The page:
Smyth Tavern in Tribeca is a multi-purpose Clubby restaurant in New York – Robb Report


“Upscale comfort food” seems like an oxymoron, but prolific New York restaurateur John McDonald (Lure Fishbar, Bar Tulix) is betting on that cuisine with his latest spot, Smyth Tavern in Tribeca.

Open Thursday, the restaurant serves an updated menu of classics, for a fresh twist on pending American tavern fare. The overall goal, said McDonald Robb Reportis to offer a range of options that will allow Smyth Tavern to fill a void in the neighborhood, where he says there aren’t a ton of serious restaurants.

“Tribeca is kind of like a city within a city,” he said. “We can be upscale but still be a restaurant that’s not very fussy or valuable, and in my opinion that encompasses the perfect mix…I think that’s the perfect combo.”

The hamburger

Briana Balducci

The restaurant’s small plates run the gamut from branzino sliders with chili pepper and tartar sauce to meatballs with creamy polenta and tomato sauce. The raw bar serves oysters, of course, along with a serrano chili salmon tiradito and yuzu miso vinaigrette. Food-wise, what’s a tavern without its signature burger? The Smyth version comes with bacon onion jam, American cheese, special sauce, onion rings and fries. And pasta lovers would be remiss not to order the house mafaldine with lobster shank and claw, plain butter and chili flakes.

While Smyth Tavern offers an extensive wine list and a few beers, the restaurant specializes in perfecting classic cocktails. You can take your pick from rosé Negronis, highballs, spritzes, martinis, and palomas, but the real star might be the $40 Smyth Manhattan, which isn’t for the faint-hearted. The drink includes Maker’s Mark Cask Strength, Abasolo Corn Whiskey, Suntory Toki, St. Agrestis Amaro, and Method Spirits Vermouth.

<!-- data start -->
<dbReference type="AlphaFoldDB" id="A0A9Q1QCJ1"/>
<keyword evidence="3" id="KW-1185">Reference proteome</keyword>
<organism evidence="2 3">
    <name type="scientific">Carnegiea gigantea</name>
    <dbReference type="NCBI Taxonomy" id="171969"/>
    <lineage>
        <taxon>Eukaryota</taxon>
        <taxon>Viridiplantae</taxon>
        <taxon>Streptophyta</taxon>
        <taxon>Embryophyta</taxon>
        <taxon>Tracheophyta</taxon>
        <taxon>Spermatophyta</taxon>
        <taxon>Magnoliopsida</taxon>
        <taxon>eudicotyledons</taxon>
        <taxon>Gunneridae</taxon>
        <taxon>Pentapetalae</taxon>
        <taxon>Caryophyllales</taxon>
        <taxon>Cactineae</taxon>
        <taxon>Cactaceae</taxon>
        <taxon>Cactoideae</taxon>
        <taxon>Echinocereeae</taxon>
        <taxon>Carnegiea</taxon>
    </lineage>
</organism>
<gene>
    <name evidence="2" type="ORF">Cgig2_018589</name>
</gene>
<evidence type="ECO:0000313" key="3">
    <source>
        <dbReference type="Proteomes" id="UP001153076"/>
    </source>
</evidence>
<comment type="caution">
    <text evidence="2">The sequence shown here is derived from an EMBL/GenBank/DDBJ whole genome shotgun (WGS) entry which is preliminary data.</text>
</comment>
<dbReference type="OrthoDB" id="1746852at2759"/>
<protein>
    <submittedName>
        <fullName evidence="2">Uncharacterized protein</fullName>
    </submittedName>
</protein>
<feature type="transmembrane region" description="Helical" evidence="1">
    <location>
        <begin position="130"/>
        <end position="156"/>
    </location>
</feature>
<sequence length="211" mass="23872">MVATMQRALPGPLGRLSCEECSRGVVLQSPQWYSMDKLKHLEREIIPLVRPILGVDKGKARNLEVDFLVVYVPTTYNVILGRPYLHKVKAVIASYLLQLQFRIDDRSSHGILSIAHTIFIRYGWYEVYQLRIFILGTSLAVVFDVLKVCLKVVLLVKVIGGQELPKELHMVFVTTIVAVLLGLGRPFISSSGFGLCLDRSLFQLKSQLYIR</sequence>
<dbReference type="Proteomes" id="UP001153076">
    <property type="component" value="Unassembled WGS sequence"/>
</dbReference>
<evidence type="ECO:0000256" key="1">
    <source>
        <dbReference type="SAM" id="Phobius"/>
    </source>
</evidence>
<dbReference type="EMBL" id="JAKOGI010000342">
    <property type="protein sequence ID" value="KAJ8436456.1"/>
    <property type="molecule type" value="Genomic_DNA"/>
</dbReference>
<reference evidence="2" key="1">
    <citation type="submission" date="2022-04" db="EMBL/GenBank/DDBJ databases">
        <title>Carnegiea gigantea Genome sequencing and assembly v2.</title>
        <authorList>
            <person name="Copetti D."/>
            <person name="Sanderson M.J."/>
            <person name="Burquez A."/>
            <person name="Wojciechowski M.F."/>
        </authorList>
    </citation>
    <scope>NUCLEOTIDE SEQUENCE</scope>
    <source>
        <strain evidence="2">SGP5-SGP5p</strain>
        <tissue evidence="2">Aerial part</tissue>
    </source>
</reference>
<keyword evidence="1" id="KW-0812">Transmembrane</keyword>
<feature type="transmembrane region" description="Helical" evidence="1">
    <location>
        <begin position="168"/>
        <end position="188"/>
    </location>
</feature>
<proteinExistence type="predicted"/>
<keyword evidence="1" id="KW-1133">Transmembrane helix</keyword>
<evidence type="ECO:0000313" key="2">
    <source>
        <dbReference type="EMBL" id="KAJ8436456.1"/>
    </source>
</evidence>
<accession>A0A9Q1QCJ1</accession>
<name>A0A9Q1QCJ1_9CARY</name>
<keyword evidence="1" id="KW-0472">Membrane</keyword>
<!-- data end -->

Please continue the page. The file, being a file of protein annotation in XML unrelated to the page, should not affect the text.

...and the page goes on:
The interior of Smyth's Tavern

The interior of the restaurant

Briana Balducci

The 100-seat dining room was designed by McDonald’s alongside James Beard Award-winning studio Meyer Davis. Deep wood paneling and red leather booths are reminiscent of old-fashioned steakhouses: “It’s super dark, very warm, it’s a very atmospheric room,” McDonald said. Rotating artwork from downtown galleries, however, brings a bit of modern NYC to the space. As you gulp down your burger, you might find yourself admiring a photograph by Peter Schlesinger or an artwork by Anne Collier. “It subtly adds a level of seriousness and sophistication without having to say it,” McDonald added.

Smyth Tavern is now open daily from 7 a.m. to 10 p.m. Later this summer, the restaurant is expanding with outdoor patio seating as well as an adjacent bar and late-night lounge.

Click here to view all Smyth Tavern photos.

A sample of the menu


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